Allahabad HC: Accused Does Not Have to be in Physical Custody While Submitting Bail Application

Sakina Tashrifwala

Published on: October 4, 2022 at 19:49 IST

The Allahabad High Court recently ruled that an accused does not have to be in physical custody while submitting a bail application.

The Court explained that if the accused is not in physical custody but his liberty is subject to the terms established by the Court, he can petition for normal bail.

The bench of Justice Saurabh Vidyarthi made this observation while granting regular bail to Jitendra, who is charged under Sections 420 and 120B of the IPC.

The Court noted that he was not identified in the FIR and that his identity came to light during the inquiry.

CMS Infosystems Pvt. Ltd., according to the facts of the case, is a corporation that provides services for loading and unloading cash in ATMs, as well as cash withdrawal and deposit.

The firm filed a FIR against three of its workers, accusing them of embezzling around 26 lakh 63 thousand five hundred rupees by withdrawing money from the BNA ATM.

Though the petitioner was not identified in the FIR, it was discovered during the inquiry that a portion of the withdrawn sum was put in his bank account, implicating him in the crime.

He was arrested on June 21, 2021, and was released on short-term bond on June 25, 2021. The applicant is now not in detention.

He applied to the High Court for ordinary bail.

The counsel for the informant firm submitted a preliminary objection at the beginning, stating that the applicant is not currently in detention and that a person’s bail application may only be examined when he is in custody.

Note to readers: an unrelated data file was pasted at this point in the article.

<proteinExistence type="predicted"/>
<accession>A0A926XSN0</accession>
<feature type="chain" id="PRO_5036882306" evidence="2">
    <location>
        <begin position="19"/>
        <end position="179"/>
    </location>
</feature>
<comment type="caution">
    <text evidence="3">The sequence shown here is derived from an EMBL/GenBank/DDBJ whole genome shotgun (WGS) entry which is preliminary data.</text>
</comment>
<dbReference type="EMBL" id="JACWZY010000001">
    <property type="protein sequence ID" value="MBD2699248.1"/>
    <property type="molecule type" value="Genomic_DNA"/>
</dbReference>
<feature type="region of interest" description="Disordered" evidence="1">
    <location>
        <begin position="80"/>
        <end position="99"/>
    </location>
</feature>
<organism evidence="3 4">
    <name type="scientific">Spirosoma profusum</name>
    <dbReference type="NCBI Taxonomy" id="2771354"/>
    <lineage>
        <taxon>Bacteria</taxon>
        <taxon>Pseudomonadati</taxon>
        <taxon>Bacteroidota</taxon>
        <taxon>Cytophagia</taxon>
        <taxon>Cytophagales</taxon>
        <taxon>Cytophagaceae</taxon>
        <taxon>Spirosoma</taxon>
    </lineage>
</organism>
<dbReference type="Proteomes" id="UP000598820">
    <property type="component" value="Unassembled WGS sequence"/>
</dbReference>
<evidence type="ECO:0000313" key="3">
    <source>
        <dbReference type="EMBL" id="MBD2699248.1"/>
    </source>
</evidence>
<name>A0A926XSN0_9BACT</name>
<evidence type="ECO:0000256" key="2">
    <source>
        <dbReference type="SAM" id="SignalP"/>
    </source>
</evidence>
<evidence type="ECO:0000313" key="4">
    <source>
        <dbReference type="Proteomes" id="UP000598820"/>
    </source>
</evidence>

As a result, he contended that the current application seeking the applicant’s release on bail is not maintainable.

On the other hand, the applicant’s senior counsel, Anoop Trivedi, stated that the Civil Judge (Senior Division), F.T.C., Gautam Budh Nagar, had granted him interim bail on June 25, 2021, in light of the Supreme Court’s order in Writ Petition No. 01 of 2020 – In re: Contagion of COVID-19 in Prisons, subject to certain restraints.

Senior Advocate Trivedi further contended that because the Supreme Court’s order is still in effect because it has not been vacated, the petitioner did not submit to date before the Court.

Finally, it was argued that the applicant was in physical custody, and that even though he had been released on interim bail, he is subject to the Court’s direction, and so he is in constructive custody of the Court, and thus he might be given regular bail.

Observation of the Courts:

The Court stated at the outset that in order to claim release on bail, a person must be in the custody of the Court, which does not have to be physical custody, and since, in the instant case, the applicant was arrested on June 21, 2021 and released on interim bail on June 25, 2021 subject to the conditions imposed by the Court, he remained subject to the Court’s directions, and thus, he shall be deemed to be in constructive custody.

As a result, the Court dismissed the preliminary objection submitted by the informant’s counsel because it lacked merit.

Furthermore, the Court noted that the applicant’s sole allegation is that a certain amount was deposited in his bank account, and thus the Court opined that a mere deposit of an amount in the applicant’s account, without any act of commission alleged to have been committed by him, does not prima facie make out the commission of the offence alleged by the applicant.

Given this, and noting that the applicant is not an employee of the bank or the cash handling service provider company, and that he has no access to the BNA machine, and that the applicant’s name surfaced during the course of the investigation when the informant alleged that certain money had been deposited in his bank account.

The Court granted him bail on the provision of a personal bond and two sureties, each in the like amount, to the satisfaction of the court concerned.

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